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You are here: Home / Library / RBINS Staff Publications 2020 / New mtDNA and Isotopic Evidence on Late Pleistocene Cave Bears in the Balkans: the Case-study of Magura Cave, NW Bulgaria

Delphine Frémondeau, Claudio Ottoni, Stefanka Ivanova, Elena Marinova, Nikolai Spassov, Latinka Hristova, Ralitsa Konyovska, Wim Van Neer, Natividad Lupianez and Maria Gurova (2020)

New mtDNA and Isotopic Evidence on Late Pleistocene Cave Bears in the Balkans: the Case-study of Magura Cave, NW Bulgaria

Acta Zoologica Bulgarica .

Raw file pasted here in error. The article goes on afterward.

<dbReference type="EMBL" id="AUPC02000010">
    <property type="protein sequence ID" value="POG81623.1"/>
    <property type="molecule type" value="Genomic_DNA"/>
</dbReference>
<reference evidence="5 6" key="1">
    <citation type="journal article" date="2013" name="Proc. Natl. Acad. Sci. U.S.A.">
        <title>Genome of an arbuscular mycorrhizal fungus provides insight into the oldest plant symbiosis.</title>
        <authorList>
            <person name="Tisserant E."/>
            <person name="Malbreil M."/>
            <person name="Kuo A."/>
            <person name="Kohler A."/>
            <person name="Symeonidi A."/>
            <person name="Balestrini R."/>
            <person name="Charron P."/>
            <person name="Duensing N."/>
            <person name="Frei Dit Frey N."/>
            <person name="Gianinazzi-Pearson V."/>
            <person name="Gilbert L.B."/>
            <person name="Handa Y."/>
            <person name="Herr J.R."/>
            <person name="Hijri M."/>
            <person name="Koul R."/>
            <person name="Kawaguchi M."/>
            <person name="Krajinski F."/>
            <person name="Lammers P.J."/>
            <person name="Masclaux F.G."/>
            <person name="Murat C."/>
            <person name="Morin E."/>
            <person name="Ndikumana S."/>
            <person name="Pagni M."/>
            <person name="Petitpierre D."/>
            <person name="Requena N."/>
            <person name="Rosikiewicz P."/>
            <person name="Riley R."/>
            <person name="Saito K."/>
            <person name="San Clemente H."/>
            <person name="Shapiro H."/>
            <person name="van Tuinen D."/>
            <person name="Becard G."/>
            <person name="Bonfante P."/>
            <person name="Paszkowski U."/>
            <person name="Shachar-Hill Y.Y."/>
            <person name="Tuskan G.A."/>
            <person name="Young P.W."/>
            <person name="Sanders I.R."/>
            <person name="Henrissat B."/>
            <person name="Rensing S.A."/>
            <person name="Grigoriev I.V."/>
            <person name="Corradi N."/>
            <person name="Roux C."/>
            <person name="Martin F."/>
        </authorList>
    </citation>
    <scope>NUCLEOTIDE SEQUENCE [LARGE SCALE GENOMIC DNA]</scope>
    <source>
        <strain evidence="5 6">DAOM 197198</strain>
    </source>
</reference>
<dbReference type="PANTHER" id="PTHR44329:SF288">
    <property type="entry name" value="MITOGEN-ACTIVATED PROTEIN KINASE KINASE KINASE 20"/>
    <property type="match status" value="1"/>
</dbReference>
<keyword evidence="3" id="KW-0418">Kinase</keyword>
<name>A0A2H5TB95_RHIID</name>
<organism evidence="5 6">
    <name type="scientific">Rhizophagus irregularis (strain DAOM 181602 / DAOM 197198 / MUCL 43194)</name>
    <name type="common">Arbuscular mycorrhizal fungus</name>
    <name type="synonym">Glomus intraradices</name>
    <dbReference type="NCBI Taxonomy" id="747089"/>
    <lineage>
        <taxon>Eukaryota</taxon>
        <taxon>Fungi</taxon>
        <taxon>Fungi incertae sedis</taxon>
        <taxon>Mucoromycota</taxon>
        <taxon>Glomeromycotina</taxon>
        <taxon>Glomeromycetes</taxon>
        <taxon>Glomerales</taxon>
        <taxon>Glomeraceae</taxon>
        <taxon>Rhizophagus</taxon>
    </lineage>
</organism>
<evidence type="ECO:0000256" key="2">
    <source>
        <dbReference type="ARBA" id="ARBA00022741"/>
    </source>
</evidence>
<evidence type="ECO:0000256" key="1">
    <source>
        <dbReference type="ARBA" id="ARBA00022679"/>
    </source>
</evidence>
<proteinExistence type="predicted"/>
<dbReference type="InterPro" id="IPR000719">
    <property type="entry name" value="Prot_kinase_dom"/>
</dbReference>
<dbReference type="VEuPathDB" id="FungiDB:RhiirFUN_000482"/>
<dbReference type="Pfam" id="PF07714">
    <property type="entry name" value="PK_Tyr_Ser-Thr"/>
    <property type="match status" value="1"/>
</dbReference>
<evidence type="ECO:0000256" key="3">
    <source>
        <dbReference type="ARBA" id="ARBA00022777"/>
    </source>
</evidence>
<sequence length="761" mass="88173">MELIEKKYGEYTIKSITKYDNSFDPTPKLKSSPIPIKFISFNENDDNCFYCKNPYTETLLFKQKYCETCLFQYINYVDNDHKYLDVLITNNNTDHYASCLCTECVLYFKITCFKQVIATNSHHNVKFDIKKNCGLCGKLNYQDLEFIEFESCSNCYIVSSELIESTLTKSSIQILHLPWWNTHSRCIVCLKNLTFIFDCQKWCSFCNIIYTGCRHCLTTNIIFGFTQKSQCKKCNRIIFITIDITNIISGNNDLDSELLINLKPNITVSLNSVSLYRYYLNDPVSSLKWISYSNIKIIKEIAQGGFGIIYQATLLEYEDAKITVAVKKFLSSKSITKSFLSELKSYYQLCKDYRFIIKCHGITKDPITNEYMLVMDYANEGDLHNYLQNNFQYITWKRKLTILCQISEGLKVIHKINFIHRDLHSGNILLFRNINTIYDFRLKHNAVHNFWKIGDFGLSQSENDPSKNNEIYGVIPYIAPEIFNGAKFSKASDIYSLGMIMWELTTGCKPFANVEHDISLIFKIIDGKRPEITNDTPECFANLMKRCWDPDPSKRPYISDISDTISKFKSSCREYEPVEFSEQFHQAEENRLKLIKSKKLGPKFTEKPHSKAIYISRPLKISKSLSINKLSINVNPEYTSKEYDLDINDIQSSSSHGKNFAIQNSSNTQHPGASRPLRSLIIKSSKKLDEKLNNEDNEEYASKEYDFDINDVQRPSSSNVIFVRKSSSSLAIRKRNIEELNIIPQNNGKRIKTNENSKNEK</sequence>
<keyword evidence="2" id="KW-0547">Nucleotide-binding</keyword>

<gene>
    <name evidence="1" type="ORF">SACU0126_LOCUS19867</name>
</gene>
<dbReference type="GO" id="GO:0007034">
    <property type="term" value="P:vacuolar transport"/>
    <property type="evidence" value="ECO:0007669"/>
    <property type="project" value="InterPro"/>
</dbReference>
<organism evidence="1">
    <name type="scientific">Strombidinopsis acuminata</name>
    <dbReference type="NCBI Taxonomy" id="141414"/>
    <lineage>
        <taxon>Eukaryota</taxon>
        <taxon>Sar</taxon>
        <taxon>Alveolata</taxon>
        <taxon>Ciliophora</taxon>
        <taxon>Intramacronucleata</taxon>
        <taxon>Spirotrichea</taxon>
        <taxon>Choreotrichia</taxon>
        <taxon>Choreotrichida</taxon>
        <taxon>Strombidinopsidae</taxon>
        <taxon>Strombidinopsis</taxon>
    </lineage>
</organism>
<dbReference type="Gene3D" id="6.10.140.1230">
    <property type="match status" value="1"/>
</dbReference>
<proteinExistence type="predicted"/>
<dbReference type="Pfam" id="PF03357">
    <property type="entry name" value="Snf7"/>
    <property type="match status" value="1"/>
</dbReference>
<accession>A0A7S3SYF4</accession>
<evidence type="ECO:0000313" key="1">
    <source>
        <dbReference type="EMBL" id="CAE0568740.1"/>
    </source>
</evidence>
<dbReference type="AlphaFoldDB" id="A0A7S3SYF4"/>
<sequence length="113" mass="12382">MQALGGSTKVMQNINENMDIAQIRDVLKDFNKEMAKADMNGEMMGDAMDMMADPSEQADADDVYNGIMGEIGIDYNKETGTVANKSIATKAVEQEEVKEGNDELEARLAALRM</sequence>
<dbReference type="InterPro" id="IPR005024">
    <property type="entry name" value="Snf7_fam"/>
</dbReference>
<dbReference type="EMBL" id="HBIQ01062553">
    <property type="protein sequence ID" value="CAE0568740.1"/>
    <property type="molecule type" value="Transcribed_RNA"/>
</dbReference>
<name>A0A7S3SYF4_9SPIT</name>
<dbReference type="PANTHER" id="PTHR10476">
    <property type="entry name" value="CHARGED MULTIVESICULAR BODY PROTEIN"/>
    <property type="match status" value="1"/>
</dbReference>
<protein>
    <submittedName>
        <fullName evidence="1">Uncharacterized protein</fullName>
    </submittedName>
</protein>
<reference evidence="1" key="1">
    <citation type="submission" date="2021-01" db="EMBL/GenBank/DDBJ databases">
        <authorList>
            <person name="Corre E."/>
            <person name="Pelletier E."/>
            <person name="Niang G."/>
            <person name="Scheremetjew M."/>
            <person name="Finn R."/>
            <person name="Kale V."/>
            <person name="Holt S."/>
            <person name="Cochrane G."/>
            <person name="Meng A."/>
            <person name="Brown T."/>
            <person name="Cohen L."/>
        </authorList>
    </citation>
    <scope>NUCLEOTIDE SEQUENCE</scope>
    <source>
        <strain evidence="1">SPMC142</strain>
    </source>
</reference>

Recent genetic studies have shed light on the phylogeography of cave bears; however, their paleoecology and their diet are still debated, and data from south-eastern Europe are still scarce. Magura Cave, in northwest Bulgaria, has delivered rich faunal assemblages from the Late Pleistocene. The chronology of the excavated area spans from ca. 35 kya to more than 50 kya; the oldest stratigraphic layers being associated with final Middle Palaeolithic tools. The fauna comprises herbivores and carnivores, and potentially different taxa of cave bears, the dental remains of which also showed different tooth morphotypes, suggesting the co-existence of different dietary adaptations. We investigated the mitochondrial DNA (mtDNA) lineages of the cave bears from Magura Cave as well as the stable carbon and nitrogen isotope composition of the faunal assemblage. Our data revealed that, regardless of the tooth morphotypes, only maternal lineages of Ursus ingressus were present in Magura Cave. Interestingly, one specimen with Ursus arctos mtDNA was also found, showing a clear carnivore diet. In contrast, the U. ingressus specimens had a predominantly herbivorous diet. The tooth morphotypes were associated with significantly different δ13C values, suggesting different dietary adaptations.
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